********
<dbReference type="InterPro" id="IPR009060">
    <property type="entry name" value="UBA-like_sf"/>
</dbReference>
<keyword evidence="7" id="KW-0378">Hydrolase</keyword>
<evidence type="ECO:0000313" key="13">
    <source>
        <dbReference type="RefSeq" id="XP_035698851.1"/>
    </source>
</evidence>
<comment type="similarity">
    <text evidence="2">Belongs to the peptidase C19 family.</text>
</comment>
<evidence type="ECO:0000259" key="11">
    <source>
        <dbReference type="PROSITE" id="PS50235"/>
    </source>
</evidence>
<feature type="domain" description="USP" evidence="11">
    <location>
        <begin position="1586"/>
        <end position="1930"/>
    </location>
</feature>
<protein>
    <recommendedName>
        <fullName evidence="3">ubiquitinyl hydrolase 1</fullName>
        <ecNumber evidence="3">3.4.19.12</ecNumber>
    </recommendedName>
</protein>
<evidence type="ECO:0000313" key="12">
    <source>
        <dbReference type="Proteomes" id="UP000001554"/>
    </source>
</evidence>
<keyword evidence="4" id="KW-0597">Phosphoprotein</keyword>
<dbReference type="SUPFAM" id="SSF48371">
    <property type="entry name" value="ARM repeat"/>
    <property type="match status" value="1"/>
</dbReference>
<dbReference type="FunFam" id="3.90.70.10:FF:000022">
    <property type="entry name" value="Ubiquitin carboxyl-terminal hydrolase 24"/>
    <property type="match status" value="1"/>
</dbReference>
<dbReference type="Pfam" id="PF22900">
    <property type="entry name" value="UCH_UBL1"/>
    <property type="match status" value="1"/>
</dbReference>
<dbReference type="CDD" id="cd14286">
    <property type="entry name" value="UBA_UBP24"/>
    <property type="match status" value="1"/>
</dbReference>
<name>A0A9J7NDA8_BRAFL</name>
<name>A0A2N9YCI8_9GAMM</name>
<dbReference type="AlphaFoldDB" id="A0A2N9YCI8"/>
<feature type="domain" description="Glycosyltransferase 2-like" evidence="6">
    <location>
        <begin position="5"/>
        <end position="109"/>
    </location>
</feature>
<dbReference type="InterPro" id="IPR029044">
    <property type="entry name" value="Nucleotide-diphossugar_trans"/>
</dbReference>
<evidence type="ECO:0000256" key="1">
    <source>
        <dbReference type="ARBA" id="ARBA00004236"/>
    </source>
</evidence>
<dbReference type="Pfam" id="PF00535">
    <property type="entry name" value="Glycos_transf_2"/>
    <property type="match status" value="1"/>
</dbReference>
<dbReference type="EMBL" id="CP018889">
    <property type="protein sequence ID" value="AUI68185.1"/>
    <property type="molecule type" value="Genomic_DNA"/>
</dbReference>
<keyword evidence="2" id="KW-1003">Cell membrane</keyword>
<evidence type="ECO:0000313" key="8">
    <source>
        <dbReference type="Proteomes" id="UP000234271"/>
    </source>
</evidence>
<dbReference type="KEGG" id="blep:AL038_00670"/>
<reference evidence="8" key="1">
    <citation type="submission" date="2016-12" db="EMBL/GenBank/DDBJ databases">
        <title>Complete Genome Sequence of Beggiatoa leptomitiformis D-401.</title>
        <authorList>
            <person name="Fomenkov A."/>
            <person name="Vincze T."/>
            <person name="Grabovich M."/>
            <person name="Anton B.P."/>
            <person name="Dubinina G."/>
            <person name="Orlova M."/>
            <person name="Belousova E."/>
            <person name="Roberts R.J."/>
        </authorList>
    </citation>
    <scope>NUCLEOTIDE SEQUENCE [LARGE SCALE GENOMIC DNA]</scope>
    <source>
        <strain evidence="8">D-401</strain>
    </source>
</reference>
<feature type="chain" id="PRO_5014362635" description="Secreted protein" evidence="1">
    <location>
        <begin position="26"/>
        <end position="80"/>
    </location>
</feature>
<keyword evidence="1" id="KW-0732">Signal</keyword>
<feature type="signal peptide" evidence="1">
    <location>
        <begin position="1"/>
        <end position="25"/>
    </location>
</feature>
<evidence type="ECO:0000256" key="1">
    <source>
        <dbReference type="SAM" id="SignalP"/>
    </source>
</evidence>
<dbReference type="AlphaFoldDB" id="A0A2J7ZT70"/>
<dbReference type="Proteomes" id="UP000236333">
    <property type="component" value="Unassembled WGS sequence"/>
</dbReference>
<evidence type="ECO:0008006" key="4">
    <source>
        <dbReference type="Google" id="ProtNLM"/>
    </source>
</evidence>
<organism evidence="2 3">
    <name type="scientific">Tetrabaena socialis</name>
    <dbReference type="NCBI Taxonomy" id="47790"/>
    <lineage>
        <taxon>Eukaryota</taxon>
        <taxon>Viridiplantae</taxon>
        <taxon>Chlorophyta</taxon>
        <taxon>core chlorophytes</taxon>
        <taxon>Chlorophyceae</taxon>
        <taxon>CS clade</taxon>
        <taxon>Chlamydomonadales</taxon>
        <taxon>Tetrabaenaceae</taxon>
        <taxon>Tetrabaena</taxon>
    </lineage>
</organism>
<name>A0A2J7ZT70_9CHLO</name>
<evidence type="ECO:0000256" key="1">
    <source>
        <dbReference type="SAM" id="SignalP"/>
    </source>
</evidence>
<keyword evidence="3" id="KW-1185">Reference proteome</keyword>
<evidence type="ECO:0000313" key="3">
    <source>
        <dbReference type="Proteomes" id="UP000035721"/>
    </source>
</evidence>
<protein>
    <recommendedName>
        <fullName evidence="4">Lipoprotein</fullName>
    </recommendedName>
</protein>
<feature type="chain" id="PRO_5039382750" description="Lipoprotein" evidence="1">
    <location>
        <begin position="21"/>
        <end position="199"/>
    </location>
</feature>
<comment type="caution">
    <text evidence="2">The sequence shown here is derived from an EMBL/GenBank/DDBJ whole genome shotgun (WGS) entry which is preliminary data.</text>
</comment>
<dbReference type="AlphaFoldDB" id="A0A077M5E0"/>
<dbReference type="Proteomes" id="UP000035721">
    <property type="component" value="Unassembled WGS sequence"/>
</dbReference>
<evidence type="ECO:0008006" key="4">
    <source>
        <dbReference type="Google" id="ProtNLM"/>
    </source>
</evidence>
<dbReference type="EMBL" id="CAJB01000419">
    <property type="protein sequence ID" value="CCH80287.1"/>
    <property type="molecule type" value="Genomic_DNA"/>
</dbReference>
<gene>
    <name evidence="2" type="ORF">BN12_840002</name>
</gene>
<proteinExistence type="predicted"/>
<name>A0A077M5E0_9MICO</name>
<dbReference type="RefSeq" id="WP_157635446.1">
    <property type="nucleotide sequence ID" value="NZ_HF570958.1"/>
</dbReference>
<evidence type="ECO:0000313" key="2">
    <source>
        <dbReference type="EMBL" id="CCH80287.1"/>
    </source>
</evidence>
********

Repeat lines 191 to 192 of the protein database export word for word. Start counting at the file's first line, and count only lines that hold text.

</dbReference>
<evidence type="ECO:0000313" key="2">